All the World is But a Console, and Gaming Sector is Thriving

gaming sectorThe at-home entertainment industry has thrived as enforced isolation and diminished human contact have drawn more people into gaming.

Steam, the most popular online PC game store, has an unprecedented number of concurrent users — 20 million of them — and some of its top games have broken records too. The gaming sector has been on the rise for the past decade, steadily improving and growing year-on-year. No surprise that 2020 and 2021 are shaping up to be the biggest years yet, with the release of new-generation consoles from Sony and Microsoft — the PS5 and Xbox Series X — and the announcement of console-specific and triple-A titled game releases. While other industries have struggled, gaming is rising to a new level.

A report by 3D software development company Unity shows a 41 percent rise in daily active users during Spring last year — a season typically known for a fall in gaming activity. Mobile gaming saw a rise of 17 percent, mainly categorised by a rise in what Unity calls “mid-hardcore” games. These differ from the “commuter” games in that they require longer play times, are often more challenging.

The number of installations of mid-hardcore mobile games rose by 39 percent, while the number of installations of commuter apps fell by seven percent.

Nintendo’s Animal Crossing: New Horizons was that saw a greater-than-expected userbase powered predominantly by the pandemic. The game was released in March 2020 and in the first six weeks sold 13.41 million units, making it Nintendo’s most successful launch. And — according to Nielson — it hit a record for the most copies of any game sold in a single month, surpassing fan favourite Call of Duty: Black Ops 3.

It’s probable that Animal Crossing’s picturesque tropical islands and cute animal avatars appealed to users at a time when international travel was difficult — and comfort in any form was hard to come by.

Another popular pandemic craze was Among Us. The game was released in 2018 to a muted response, but was popularised by the Amazon-owned online streaming platform Twitch. Hours spent on the site rose by almost 70 percent, from 11 billion in 2019 to 18 billion in 2020. With people stuck at home, the online streaming space saw huge rises in consistent users — and games like Among Us were central to that success.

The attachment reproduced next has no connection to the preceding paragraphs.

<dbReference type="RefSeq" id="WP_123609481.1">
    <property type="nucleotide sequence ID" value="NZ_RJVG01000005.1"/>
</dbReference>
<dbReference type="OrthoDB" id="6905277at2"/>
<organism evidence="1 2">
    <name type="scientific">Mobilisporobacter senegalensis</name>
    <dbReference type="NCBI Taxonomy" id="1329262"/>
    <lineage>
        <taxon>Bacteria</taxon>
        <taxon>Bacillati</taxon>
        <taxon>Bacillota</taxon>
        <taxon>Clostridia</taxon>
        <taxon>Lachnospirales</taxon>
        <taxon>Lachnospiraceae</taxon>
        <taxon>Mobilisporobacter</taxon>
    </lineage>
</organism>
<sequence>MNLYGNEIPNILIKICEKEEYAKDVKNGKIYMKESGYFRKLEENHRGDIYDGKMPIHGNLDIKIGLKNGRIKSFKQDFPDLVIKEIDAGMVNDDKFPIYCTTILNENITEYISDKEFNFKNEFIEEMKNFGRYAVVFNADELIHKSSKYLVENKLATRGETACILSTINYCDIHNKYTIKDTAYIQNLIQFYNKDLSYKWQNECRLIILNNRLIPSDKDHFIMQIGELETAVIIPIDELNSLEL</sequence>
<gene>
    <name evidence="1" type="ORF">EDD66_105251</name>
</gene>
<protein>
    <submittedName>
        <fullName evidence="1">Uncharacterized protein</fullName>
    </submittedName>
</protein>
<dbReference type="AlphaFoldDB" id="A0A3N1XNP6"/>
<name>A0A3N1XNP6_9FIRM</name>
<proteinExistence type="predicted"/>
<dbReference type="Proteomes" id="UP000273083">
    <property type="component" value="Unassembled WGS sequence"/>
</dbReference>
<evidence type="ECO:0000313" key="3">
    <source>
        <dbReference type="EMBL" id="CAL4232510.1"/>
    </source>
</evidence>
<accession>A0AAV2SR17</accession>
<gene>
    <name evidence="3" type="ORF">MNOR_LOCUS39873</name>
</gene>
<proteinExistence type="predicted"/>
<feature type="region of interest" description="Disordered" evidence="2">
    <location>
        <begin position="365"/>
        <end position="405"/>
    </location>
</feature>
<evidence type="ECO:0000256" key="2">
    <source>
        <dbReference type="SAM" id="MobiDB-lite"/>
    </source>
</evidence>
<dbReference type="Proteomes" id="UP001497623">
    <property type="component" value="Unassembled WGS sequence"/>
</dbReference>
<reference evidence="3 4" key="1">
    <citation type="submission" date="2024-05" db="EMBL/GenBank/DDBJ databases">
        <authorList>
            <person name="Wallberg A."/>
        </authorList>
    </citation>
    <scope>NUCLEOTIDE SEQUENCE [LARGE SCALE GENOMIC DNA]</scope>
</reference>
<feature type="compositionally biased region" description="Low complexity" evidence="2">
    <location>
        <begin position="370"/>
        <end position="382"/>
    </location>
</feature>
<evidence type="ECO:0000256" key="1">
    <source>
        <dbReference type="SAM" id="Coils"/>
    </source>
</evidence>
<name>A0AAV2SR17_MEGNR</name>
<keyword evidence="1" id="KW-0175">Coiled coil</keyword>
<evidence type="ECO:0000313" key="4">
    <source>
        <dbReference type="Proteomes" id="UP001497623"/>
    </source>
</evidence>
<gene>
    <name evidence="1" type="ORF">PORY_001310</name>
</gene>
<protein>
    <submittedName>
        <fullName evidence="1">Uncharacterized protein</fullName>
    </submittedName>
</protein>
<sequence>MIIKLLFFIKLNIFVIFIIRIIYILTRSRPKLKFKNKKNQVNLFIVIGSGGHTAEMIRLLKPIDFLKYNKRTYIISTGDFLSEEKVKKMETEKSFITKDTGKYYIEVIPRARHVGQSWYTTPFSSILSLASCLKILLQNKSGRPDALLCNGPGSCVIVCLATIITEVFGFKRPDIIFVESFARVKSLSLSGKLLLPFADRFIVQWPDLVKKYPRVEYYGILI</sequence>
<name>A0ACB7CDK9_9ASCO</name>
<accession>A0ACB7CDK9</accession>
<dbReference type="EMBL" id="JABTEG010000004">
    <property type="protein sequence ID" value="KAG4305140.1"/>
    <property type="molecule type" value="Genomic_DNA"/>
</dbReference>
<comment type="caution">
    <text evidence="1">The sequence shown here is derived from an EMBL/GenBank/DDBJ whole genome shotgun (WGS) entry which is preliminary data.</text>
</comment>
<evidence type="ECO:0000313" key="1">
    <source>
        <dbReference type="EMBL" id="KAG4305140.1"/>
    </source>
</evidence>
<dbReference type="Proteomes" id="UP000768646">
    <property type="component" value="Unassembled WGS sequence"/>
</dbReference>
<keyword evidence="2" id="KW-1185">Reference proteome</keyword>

The game allows up to 10 people to join, with multiple maps and customisable options. The simple gameplay, mobile app and easy-to-run software made the game accessible. It allowed for games nights to run across the world — without the need for in-person interaction. That was an important selling point in a quarantined world, and it became one of the most-played game of the year.

This’s not to say the gaming sector avoided any setbacks. Many releases were postponed as the developers were quarantined. Supply-chain pressures delayed the production of new switch consoles as the supply of components from factories in China and Korea dried up because of closures. Console shortages reduced the profit potential for companies — including Nintendo.

Another consequence of the pandemic was the closure or postponement of conventions and industry events including E3, Gamescom, and Comic Con. The Indie games sector relies on events like these for promotion and publicity. Many of these developers had their projects put on hold.

Overall, though, the outlook for the gaming sector is favourable. While the growth rate may change, the number of converted users should remain stable. The pandemic has hit some businesses hard, but gaming has emerged looking healthy.

By Yogesh Patel

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